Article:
Washington Needs to Refocus on Manufacturing Jobs | Commentary
Congress hasn’t given Americans much reason this year to believe it can work together in the country’s best interest to help create jobs. That needs to change.
It’s time for Washington to refocus on manufacturing jobs instead of manufactured crises.
The United States is primed for a manufacturing revival, and there’s a lot Congress can do to restart this vital economic engine. Although you wouldn’t know it from watching the news, there’s actually no shortage of good ideas from both parties for helping our manufacturers grow and create jobs.
On Tuesday, 21 of my Senate colleagues and I are launching a new effort, dubbed Manufacturing Jobs for America, to help translate those good ideas into good manufacturing jobs across the country.
The campaign features more than 40 measures — many that have bipartisan support — to spur job creation in manufacturing and lay the foundation for stronger economic growth far into the future. These senators will work together to build bipartisan support for these bills, to get them hearings and ultimately to earn votes on the floor.
Manufacturing jobs are high-quality jobs — they pay more on average and have better benefits than jobs in other industries — and they lead to gains throughout the economy. Every new manufacturing job we create adds another 1.6 local service jobs, and each dollar in manufacturing sales adds another $1.34 to the local economy.
Investments in manufacturing fuel innovation. Manufacturers are the country’s number one investors in research and development, filing 90 percent of all patents and funding two-thirds of research and development in the private sector.
While it’s true that a tough combination of lower wages and weaker labor and environmental protections abroad and higher productivity here at home has meant a loss of millions of manufacturing jobs over the past 20 years, there’s no reason to believe these developments spell the end for American manufacturing. Manufacturing in the 21st century is fundamentally different than it was in the post-war 20th-century boom, but the United States still holds key advantages that should make us optimistic about a new era of American manufacturing.
The good news is, we already have the tools to modernize our manufacturing sector. As a result of dramatic changes in energy costs, ongoing investments in research and development, and a relatively skilled workforce, American manufacturing is poised to take off. Half a million manufacturing jobs have already been created in the past three years.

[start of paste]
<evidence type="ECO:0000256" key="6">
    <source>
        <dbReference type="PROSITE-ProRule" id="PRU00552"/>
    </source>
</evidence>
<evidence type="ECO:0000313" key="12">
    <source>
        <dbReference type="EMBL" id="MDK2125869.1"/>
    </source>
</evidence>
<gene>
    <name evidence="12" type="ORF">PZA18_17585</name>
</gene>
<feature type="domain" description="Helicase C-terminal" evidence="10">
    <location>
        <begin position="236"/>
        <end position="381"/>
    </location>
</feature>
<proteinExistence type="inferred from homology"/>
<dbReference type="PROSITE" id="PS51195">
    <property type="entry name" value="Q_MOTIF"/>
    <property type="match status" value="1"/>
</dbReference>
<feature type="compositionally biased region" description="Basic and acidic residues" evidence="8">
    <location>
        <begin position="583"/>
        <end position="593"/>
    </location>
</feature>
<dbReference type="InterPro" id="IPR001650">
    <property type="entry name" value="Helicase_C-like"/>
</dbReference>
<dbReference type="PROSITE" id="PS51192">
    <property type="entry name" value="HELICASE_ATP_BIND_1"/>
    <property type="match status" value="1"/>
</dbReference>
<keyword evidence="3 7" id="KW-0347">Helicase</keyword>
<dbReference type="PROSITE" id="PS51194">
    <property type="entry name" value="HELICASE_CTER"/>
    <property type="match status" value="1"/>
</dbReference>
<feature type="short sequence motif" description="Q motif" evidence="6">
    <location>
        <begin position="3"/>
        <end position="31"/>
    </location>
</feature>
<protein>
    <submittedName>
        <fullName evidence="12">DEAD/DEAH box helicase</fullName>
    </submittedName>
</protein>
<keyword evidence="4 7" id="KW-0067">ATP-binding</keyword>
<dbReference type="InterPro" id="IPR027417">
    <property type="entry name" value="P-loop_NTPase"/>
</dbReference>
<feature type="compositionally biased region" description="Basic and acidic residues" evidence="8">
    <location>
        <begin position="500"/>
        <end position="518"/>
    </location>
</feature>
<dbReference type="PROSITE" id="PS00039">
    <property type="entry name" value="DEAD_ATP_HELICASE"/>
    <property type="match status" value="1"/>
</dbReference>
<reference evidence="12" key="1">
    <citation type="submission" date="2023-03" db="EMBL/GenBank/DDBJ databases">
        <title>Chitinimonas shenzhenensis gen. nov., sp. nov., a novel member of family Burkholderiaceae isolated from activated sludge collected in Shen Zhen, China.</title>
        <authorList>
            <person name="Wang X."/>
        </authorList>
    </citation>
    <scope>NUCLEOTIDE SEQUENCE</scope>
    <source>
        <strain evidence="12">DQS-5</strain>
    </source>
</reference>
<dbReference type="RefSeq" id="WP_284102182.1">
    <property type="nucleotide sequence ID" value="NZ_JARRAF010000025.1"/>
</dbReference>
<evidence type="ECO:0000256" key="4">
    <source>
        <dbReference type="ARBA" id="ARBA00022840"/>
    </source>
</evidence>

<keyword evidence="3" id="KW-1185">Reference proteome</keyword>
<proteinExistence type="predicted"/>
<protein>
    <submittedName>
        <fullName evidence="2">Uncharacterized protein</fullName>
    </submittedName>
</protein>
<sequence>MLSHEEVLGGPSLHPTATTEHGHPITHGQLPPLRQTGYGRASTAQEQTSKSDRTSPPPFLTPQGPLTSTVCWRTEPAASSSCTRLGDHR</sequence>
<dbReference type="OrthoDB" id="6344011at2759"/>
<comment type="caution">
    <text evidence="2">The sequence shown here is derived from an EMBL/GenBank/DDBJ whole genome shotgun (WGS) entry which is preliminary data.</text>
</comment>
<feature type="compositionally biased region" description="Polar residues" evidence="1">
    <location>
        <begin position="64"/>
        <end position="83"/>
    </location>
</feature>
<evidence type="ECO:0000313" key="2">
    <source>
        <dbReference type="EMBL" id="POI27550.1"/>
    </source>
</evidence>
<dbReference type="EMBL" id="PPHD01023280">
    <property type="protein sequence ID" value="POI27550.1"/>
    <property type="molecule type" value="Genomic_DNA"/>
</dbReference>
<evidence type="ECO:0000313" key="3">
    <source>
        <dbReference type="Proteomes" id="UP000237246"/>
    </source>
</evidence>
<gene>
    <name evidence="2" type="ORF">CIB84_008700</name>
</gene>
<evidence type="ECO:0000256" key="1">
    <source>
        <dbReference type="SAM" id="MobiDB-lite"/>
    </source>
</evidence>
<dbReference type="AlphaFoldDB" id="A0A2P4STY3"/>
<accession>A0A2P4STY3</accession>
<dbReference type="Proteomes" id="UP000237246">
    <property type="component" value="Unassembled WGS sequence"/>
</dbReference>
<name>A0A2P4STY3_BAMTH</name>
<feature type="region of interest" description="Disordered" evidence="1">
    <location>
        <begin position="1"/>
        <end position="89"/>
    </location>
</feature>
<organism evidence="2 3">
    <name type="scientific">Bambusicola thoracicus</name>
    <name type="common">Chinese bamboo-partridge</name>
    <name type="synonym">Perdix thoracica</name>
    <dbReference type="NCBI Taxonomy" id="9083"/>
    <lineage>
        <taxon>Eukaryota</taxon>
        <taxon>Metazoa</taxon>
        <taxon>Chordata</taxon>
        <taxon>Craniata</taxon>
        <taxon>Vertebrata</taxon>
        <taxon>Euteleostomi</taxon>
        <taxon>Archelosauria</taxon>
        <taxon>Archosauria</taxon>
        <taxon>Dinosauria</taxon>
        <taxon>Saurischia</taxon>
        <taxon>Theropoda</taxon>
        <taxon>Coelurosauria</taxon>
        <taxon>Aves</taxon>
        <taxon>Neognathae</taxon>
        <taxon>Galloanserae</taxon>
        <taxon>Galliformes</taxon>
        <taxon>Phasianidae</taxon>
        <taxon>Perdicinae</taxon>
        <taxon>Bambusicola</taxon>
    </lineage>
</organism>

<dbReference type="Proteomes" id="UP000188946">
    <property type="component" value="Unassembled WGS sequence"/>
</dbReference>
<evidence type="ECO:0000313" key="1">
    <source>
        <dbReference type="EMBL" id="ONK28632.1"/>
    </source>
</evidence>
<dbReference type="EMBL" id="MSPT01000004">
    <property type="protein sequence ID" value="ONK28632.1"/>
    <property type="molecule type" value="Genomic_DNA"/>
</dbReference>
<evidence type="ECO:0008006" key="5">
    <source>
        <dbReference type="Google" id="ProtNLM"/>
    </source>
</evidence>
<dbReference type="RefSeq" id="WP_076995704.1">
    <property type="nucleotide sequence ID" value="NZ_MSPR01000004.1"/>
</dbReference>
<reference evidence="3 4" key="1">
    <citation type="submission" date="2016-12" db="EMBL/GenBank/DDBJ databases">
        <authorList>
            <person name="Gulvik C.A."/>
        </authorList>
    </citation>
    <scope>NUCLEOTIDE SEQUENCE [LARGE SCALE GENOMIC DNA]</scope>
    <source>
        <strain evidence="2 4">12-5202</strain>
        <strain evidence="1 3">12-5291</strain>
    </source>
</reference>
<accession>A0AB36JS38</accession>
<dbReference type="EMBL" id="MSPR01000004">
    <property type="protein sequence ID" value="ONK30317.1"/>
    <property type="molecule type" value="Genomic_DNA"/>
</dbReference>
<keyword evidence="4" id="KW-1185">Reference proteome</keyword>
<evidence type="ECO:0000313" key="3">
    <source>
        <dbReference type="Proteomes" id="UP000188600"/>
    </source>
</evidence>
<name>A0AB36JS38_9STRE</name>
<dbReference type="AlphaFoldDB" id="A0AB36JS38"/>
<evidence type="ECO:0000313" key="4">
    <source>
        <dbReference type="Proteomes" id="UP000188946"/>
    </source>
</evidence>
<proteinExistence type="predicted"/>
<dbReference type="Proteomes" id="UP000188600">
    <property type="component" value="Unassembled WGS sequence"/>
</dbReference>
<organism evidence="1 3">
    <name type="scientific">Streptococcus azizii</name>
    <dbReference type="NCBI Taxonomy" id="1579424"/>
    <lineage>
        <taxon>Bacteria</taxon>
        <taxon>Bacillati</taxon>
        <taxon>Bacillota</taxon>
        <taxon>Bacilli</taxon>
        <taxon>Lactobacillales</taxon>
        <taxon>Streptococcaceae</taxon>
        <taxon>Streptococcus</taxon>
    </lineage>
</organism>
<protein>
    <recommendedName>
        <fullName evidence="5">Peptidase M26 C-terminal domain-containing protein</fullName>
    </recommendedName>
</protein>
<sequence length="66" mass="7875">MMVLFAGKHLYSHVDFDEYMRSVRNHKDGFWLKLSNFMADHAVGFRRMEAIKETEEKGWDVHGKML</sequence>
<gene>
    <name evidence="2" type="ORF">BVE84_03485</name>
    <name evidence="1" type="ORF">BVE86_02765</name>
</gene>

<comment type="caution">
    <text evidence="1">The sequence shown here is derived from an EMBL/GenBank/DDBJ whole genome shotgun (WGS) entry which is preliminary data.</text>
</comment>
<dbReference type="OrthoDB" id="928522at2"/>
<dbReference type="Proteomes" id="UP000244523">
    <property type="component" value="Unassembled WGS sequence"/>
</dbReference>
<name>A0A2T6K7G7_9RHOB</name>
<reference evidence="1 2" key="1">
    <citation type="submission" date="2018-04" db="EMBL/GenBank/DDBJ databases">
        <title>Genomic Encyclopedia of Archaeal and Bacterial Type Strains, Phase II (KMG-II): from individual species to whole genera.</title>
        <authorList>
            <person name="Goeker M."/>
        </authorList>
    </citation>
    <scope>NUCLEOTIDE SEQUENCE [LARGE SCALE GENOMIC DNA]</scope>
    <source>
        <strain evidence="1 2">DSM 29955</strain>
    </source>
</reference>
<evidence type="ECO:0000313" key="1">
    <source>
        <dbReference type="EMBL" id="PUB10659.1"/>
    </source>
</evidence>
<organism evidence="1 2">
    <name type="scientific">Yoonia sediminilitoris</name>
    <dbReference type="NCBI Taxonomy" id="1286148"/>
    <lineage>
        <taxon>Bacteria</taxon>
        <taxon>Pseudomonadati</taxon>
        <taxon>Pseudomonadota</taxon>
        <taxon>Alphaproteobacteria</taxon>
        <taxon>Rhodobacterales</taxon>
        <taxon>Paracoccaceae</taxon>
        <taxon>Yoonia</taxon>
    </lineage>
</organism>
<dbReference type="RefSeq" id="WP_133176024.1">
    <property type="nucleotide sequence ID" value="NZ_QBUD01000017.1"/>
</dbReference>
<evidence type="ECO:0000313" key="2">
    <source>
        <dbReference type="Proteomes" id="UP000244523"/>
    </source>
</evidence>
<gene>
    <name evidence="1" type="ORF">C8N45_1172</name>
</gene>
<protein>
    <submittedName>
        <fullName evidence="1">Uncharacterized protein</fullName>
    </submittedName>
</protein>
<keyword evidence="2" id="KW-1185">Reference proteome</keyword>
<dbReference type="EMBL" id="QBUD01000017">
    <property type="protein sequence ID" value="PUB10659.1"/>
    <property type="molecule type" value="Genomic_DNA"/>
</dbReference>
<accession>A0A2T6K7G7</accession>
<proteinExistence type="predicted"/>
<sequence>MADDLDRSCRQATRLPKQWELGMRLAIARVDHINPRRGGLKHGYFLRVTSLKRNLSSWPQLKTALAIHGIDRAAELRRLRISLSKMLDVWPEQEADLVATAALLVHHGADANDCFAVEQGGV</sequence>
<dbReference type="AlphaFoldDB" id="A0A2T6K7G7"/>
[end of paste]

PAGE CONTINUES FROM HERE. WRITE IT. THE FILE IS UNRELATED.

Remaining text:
We also face a better competitive landscape, as rising wages throughout the developing world and growing concerns about protecting American inventions and innovation make the idea of shipping American manufacturing overseas less attractive.
With a concerted effort at congressional leadership across at least four areas, we can help our resurgent manufacturing sector reach its full potential.
First, we must strengthen America’s modern workforce. We need to build better coordination between our schools and manufacturers so that Americans of all ages can acquire and sharpen the skills companies are looking for. Studies by the Manufacturing Institute and Deloitte Consulting show a persistent gap between skills needed for advanced manufacturing and the training delivered in our high schools and community colleges. They estimate more than 600,000 manufacturing jobs went unfilled in 2012 due to a lack of skilled workers.
Improving the outdated, negative perception of manufacturing among teachers, parents and guidance counselors and making a sustained effort to deliver updated skills for advanced manufacturing can make a meaningful difference.
Second, it’s critical that we fight for a more level global playing field. Manufacturing supports 60 percent of all U.S. exports — we can’t tolerate unfair trade practices that harm American workers and families, from currency manipulation to stealing our inventions to unfair dumping in American markets of subsidized foreign products.
Third, we need to make it easier for manufacturers — especially new and small businesses — to access capital and invest in research and development, as well as new equipment and products. Only by continually reinvesting in new processes and new products will our manufacturers continue to be the most productive in the world and able to sustain the high pay and benefits that American manufacturing workers deserve.
Fourth, we can do more to ensure a coordinated government-wide effort in support of manufacturing by insisting on a national manufacturing strategy. Whether in infrastructure, in energy or in education, we should gear our policies toward prioritizing the creation of manufacturing jobs. The impact on our economy will mean good jobs in the short term and economic security and growth in the long term.
The Manufacturing Jobs for America initiative is a broad collection of measures supported by many senators, rather than one comprehensive bill. By working in a bipartisan way to strengthen manufacturing, we can build confidence that Congress can indeed work together in the national interest and lay the foundation for a sustained revival of manufacturing that will benefit all Americans.
Sen. Chris Coons is a Democrat from Delaware.